1. Factors controlling aerial and aquatic breathing have been studied in the intact, free-swimming African lungfish, Protopterus aethiopicus. Frequencies of aerial and branchial breathing were correlated with gas tensions in the lung and in blood from pulmonary and systemic arteries and veins.

2. Studies were made, on fish resting in aerated water, during exposure to air and during hypoxic and hypercarbic conditions in the environment.

3. Both branchial and pulmonary breathing were irregular during rest in aerated water. The rate of branchial breathing normally exceeded that of air breathing. An increased rate and vigour of branchial breathing commonly preceded an air breath. There was no indication that a new air breath was related to the values of arterial Po2 and pH.

4. Air exposure elicited a marked and immediate increase in the rate of air breathing. Hypoxic water never evoked any compensatory breathing responses while breathing from a hypoxic gas mixture quickly increased the rate of air breathing. Bubbling 5% CO2 in air into the aquarium caused a reduction in branchial breathing while the rate of air breathing increased.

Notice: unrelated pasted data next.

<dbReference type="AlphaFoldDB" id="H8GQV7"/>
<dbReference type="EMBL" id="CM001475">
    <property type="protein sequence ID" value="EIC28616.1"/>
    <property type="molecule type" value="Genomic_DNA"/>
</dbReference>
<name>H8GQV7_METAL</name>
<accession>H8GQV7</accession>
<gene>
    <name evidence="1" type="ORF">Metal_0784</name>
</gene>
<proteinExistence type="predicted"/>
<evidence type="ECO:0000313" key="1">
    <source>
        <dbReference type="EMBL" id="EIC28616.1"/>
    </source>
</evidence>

5. Nicotine injected intravenously or in the water close to the gills elicited an increase in both aerial and branchial breathing.

6. Respiratory and circulatory events were correlated during undisturbed breathing and during artificial lung inflation. Increased cardiac output and a shift in regional blood flow to a higher pulmonary flow occurred with air breaths.

This work was supported by grant GB 4038 from the National Science Foundation and grant HE-08405 from the National Institute of Health.
 
 Established Investigator of the American Heart Association. Supported by the Northeastern Chapter, Washington State Heart Association.